The KRISS Vector series are a family of weapons based upon the parent submachine gun design developed by the American company KRISS-USA, formerly Transformational Defense Industries (TDI). They use an unconventional delayed blowback system combined with in-line design to reduce perceived recoil and muzzle climb.
The Vector uses an articulated mechanism referred to as the “KRISS Super V,” which allows the bolt and an inertia block to move downward into a recess behind the magazine well. The theory is that at the end of this travel, the energy is transmitted downward rather than rearward, thus reducing the felt recoil. When fired, the barrel axis is in line with the shoulder as in the M16 rifle, but also in line with the shooter’s hand. This is intended to reduce muzzle climb when combined with the off-axis bolt travel, though it also greatly raises the sight line in comparison to the bore axis. The initial prototype model by TDI achieved a rate of fire of 1,500 rounds per minute (RPM), though this was brought down to around 1,200 rounds per minute (RPM) on the production models.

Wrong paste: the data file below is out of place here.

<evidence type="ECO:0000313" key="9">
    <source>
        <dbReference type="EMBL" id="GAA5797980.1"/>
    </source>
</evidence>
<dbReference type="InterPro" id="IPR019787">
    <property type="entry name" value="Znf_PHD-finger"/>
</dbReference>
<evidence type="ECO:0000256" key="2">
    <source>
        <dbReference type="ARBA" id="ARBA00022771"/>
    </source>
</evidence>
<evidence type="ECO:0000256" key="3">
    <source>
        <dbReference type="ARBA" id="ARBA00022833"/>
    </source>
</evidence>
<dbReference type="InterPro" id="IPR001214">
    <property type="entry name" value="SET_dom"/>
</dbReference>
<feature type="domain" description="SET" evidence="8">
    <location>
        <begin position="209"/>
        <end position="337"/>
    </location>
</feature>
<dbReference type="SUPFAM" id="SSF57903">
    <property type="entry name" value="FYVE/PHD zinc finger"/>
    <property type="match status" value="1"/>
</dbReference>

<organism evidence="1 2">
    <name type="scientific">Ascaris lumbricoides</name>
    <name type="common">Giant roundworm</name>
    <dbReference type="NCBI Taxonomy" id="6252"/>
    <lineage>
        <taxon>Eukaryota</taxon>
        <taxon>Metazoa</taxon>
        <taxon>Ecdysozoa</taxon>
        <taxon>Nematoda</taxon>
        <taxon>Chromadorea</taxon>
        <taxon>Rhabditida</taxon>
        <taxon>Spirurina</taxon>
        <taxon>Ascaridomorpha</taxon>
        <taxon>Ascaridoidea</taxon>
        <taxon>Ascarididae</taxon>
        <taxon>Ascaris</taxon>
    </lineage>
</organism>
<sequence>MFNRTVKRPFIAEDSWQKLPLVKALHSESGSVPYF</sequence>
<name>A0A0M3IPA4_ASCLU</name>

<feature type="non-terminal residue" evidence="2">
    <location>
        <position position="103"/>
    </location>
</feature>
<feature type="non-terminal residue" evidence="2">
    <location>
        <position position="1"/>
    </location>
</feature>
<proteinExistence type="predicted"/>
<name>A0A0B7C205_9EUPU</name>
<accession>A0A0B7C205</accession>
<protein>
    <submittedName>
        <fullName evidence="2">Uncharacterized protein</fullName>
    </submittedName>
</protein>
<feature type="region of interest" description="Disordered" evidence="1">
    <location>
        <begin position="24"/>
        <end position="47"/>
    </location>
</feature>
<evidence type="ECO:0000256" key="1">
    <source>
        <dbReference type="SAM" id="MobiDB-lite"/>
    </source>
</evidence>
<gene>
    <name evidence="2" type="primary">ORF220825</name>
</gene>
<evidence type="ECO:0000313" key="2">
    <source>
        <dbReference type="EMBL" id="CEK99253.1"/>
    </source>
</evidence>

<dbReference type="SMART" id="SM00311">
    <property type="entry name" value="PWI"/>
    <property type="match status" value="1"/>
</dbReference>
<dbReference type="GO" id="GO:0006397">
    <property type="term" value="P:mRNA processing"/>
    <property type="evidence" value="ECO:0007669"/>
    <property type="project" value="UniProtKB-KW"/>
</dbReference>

The Vector is split into two major assemblies in a similar manner to the AR-15 rifle, secured together with four push pins. Due to the weapon’s unusual layout, the lower contains the action, charging handle, magazine well and barrel, while the upper contains the ejection port, rail system, pistol grip and fire control components, as well as the stock for configurations that have one. This modular design allows for toolless caliber conversions by swapping out only the lower. The Vector’s safety is ambidextrous (as well as the fire mode selector on the auto trigger pack) while the ejection port, charging handle, bolt release catch and magazine release are not, and are only available in a right-handed configuration.